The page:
Diffraction Spike Focusing

Id like to take the time to show 1 method of focusing i always use.
It is diffraction spike focusing.
There are many focusing aids on the market but i prefer this devise as it has never failed me yet.
Ive played with different masks including several versions of the Hartman mask design
and have always returned to my design for focusing.
The size of your telescope will depend on the size hoop used.
For my Meade LX200 classic 10 inch i used a 12 inch embroydery hoop.
Measure your scope opening and add the appropriate diameter to be sure it will fit correctly.
ex. for a 8 inch scope use a 10 inch hoop.
for a 10 inch scope use a 12 inch hoop.
for a 12 inch scope use a 14 inch hoop and so forth.

After you choose the appropriate hoop you will need 2 pieces of wood or similar material to make your spikes.
Experimenting on my 10 inch ive found that the spikes worked best at 2 inches wide.
Cut your spikes to length and glue them to the hoop creating a perfect x in the center.
Now we have a nice diffraction spike mask made to use for the perfect focus.
Place the mask over the telescope and point to a bright star,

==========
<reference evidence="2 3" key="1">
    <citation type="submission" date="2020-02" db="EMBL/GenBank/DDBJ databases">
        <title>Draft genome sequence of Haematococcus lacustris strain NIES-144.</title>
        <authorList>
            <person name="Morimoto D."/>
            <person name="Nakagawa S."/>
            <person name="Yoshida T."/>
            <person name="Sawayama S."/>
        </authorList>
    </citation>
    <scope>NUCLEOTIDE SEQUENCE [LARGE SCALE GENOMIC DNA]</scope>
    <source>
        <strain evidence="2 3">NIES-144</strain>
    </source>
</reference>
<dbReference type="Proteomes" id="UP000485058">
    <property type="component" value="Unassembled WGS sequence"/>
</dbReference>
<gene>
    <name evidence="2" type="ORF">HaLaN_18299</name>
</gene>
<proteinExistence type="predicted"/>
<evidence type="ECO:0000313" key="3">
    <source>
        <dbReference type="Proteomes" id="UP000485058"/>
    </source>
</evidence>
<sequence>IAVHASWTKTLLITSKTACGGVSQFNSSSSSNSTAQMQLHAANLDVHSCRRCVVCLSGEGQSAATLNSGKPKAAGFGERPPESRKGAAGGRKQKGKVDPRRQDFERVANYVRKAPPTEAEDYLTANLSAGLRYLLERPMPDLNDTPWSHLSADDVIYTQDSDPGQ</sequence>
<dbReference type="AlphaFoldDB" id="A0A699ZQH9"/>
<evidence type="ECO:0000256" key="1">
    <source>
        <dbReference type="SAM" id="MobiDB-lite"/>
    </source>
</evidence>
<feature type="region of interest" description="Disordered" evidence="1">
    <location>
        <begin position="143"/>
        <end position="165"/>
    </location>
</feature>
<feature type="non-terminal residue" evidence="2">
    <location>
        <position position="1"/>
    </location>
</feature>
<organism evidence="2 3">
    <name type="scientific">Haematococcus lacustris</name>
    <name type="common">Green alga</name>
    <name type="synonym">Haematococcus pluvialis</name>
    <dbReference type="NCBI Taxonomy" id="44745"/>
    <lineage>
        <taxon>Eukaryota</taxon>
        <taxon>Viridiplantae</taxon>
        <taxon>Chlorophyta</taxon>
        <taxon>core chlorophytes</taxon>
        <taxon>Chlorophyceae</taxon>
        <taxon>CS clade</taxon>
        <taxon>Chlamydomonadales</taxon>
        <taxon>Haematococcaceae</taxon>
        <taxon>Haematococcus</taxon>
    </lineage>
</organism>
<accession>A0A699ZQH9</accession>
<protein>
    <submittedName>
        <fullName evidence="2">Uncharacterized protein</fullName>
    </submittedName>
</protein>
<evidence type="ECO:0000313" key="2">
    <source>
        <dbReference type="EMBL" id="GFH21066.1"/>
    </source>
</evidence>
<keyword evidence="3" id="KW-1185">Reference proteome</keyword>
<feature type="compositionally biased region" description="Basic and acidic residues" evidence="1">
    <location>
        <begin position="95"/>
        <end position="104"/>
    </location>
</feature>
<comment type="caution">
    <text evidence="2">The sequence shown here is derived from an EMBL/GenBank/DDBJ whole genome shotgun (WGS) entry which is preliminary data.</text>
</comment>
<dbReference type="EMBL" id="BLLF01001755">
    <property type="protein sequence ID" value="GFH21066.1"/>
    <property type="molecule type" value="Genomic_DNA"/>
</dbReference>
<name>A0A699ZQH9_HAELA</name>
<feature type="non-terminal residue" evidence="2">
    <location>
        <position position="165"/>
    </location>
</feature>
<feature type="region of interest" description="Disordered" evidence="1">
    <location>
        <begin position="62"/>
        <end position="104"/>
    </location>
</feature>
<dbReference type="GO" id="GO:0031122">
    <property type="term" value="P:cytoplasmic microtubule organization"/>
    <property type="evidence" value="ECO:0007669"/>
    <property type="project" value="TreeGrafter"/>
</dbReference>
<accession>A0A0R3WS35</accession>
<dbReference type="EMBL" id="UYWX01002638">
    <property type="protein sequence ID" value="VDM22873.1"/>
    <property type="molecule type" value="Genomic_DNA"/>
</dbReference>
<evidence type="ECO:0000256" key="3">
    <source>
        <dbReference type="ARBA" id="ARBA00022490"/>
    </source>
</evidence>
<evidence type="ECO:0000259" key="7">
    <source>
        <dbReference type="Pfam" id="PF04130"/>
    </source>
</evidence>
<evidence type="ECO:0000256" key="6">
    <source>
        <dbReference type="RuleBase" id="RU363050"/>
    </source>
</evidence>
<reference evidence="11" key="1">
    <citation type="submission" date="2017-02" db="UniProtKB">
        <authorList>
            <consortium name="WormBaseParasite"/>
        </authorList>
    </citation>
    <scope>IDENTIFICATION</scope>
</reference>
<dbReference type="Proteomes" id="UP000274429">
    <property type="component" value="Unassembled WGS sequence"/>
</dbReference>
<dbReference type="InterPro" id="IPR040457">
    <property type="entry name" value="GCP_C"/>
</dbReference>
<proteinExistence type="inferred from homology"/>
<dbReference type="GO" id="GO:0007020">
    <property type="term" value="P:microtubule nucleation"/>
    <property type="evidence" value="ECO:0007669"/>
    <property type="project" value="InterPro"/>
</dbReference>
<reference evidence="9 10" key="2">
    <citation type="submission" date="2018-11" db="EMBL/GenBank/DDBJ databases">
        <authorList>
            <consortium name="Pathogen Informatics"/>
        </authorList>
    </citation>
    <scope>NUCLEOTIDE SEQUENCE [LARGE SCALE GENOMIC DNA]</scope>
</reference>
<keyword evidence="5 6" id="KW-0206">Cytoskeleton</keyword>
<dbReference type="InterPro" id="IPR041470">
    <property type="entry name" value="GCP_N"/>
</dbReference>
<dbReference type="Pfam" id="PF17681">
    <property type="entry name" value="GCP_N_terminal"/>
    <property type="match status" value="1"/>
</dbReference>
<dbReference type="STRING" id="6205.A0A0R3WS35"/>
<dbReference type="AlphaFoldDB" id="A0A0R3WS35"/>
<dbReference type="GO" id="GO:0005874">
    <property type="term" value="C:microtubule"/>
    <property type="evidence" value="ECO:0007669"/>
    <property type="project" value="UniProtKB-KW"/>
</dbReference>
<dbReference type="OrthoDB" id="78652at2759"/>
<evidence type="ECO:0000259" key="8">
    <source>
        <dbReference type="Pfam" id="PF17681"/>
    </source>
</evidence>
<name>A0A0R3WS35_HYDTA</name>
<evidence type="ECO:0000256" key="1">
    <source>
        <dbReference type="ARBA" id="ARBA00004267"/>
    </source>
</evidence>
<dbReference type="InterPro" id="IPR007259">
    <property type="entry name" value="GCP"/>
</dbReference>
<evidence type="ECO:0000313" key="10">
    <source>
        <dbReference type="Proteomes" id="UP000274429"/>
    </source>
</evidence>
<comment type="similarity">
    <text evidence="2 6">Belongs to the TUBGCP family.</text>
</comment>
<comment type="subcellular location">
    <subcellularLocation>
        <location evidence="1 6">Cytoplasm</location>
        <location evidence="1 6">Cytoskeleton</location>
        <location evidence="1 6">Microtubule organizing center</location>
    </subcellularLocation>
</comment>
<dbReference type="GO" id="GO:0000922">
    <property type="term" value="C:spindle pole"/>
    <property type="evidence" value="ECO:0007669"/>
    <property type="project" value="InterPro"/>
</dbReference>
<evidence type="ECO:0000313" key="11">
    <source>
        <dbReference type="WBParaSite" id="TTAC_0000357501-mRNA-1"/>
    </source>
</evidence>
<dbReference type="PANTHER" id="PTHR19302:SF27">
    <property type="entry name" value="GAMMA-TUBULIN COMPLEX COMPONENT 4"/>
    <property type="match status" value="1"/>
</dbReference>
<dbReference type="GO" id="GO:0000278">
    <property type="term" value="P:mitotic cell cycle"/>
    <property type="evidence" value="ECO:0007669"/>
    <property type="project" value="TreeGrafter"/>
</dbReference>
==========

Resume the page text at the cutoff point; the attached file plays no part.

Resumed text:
orentating it so its not parallel to the chip
making sure the spike pattern goes from corner to corner of the imaging chip not up and down.

Now you will want to center a bright star on the CCD chip and hit the auto contrast setting and use a one second exposure.
You should end up with an image looking close to this.

The next step will be to adjust the white point of the histogram to the left to raise the brightness
and adjust the shadow to about 4 to 6. This should give you an image close to this.

As youi will notice the stars have holes in them and the mask gives you eight spikes.
Adjust focus until spikes come together

You will notice in the next few images as you get closer to focus the spikes will become one.

When you have the spikes lined up like in above image, You have the perfect focus.
Remove the mask and start imaging.

I hope this helps out your focusing problems.

Happy Imaging
Mark Sibole